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  5. Susanne Bobzien (1997). Stoic Conceptions of Freedom and Their Relation to Ethics. Bulletin of the Institute of Classical Studies 41 (S68):71-89.
    ABSTRACT: In contemporary discussions of freedom in Stoic philosophy we often encounter the following assumptions: (i) the Stoics discussed the problem of free will and determinis; (ii) since in Stoic philosophy freedom of the will is in the end just an illusion, the Stoics took the freedom of the sage as a substitute for it and as the only true freedom; (iii) in the c. 500 years of live Stoic philosophical debate, the Stoics were largely concerned with (...)
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  6. Anna Eunyoung Ju (2009). The Stoic Ontology of Geometrical Limits. Phronesis 54 (4):371-389.
    Scholars have long recognised the interest of the Stoics' thought on geometrical limits, both as a specific topic in their physics and within the context of the school's ontological taxonomy. Unfortunately, insufficient textual evidence remains for us to reconstruct their discussion fully. The sources we do have on Stoic geometrical themes are highly polemical, tending to reveal a disagreement as to whether limit is to be understood as a mere concept, as a body or as an incorporeal. In my (...)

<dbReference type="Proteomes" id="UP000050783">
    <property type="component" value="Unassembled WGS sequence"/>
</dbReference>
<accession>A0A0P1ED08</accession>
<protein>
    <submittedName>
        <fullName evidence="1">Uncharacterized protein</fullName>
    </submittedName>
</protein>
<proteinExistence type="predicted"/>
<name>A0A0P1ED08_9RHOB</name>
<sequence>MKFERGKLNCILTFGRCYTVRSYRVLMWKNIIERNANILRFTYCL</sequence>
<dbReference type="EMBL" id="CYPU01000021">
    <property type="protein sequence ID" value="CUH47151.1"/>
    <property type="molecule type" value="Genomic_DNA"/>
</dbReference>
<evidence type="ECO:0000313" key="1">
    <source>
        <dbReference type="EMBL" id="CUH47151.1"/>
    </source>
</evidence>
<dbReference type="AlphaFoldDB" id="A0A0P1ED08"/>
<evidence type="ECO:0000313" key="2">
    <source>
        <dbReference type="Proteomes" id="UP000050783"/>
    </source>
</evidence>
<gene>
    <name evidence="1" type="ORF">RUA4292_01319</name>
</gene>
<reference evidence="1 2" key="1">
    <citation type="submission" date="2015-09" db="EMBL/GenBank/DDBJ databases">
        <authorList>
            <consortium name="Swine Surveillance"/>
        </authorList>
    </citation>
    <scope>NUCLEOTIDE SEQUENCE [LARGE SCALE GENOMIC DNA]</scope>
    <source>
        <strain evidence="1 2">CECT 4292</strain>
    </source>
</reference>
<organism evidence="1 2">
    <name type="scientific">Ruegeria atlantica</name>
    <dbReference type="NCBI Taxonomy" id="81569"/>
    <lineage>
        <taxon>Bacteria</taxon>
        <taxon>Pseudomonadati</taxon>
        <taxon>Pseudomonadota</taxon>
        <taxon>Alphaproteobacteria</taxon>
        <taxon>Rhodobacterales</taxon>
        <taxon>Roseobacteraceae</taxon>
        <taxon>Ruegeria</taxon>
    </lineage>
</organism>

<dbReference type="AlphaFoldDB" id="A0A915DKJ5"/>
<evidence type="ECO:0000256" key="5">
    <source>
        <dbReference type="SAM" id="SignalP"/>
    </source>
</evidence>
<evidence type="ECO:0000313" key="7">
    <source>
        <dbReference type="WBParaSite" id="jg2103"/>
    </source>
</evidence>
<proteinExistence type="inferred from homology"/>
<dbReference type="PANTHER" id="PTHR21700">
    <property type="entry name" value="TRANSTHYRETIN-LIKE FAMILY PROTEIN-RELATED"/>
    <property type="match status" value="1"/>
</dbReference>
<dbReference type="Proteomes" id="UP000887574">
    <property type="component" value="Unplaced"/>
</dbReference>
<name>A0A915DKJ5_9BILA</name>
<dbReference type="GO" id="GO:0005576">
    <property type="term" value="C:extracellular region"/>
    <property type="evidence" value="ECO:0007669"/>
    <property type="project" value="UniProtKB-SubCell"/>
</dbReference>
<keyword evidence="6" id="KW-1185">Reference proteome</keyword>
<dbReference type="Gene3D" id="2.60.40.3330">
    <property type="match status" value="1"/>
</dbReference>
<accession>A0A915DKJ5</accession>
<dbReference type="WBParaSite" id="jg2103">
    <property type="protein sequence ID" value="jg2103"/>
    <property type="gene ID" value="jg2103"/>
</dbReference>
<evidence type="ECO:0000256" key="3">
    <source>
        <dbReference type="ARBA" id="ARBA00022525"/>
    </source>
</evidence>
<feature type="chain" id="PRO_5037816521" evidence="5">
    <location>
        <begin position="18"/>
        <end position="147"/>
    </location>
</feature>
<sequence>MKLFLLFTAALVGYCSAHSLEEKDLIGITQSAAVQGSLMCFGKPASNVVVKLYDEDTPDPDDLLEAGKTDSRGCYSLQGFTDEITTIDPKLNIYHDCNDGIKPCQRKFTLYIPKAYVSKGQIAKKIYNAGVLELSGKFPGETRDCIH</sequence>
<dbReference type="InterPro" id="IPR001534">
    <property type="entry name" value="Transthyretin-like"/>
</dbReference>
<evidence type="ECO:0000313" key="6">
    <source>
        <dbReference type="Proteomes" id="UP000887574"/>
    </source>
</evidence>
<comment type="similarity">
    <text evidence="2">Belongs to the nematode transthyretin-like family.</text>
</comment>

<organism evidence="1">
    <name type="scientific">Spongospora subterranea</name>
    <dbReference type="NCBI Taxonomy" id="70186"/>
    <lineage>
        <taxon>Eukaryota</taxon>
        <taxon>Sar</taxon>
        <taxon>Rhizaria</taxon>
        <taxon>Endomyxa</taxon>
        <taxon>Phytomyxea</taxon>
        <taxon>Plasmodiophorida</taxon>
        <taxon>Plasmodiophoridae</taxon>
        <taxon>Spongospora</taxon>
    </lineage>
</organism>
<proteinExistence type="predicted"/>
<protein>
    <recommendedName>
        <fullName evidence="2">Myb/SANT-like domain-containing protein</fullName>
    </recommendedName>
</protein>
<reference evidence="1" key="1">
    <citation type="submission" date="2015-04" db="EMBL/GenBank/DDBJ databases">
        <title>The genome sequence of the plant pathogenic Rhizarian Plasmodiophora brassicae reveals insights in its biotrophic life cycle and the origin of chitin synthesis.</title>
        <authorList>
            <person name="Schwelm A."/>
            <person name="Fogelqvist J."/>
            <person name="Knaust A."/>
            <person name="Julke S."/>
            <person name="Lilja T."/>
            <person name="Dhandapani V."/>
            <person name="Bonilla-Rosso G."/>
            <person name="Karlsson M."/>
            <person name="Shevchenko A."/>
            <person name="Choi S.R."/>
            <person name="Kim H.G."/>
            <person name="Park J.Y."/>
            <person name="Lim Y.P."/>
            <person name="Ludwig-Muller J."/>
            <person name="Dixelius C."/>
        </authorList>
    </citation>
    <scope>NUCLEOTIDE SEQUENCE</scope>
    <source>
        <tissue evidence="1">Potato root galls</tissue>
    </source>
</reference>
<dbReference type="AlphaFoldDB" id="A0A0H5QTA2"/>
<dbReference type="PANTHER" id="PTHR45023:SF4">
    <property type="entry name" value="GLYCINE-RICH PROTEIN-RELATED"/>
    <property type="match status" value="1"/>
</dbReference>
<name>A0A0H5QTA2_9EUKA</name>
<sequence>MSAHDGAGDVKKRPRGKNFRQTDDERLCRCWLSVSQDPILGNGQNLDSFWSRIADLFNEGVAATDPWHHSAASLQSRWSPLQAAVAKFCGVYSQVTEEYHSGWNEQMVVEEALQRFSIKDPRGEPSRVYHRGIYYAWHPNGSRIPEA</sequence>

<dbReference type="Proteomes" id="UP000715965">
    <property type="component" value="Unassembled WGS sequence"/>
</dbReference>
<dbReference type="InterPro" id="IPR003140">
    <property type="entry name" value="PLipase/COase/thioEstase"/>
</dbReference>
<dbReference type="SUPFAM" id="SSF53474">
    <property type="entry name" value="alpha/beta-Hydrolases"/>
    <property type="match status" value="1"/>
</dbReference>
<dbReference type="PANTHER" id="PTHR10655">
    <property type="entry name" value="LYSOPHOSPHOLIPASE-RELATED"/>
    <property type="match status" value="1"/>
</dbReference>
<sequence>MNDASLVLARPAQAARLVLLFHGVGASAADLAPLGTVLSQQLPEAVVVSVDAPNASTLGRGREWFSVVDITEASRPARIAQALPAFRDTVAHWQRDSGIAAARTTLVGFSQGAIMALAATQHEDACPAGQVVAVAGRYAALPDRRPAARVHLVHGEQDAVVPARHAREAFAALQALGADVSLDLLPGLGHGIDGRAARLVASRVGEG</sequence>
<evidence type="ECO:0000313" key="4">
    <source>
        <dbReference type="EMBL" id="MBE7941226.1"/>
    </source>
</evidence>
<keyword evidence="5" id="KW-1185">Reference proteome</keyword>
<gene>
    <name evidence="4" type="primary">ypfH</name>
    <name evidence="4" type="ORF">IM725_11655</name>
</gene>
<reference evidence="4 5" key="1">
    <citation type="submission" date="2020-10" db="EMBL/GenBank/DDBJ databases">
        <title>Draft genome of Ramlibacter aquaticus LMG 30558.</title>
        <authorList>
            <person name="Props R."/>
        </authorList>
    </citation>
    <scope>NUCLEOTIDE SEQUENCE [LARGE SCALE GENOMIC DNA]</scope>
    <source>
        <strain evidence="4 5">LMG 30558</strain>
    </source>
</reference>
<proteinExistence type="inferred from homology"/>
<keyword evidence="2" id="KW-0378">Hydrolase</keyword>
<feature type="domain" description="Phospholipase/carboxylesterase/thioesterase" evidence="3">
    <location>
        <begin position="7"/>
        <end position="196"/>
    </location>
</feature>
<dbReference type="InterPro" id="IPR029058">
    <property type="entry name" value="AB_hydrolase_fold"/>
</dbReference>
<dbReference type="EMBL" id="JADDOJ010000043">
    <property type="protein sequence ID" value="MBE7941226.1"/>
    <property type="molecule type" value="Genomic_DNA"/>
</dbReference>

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  7. Susanne Bobzien (2014). Alexander of Aphrodisias on Aristotle's Theory of the Stoic Indemonstrables. In M. Lee (ed.), Strategies of Argument: Essays in Ancient Ethics, Epistemology, and Logic. OUP 199-227.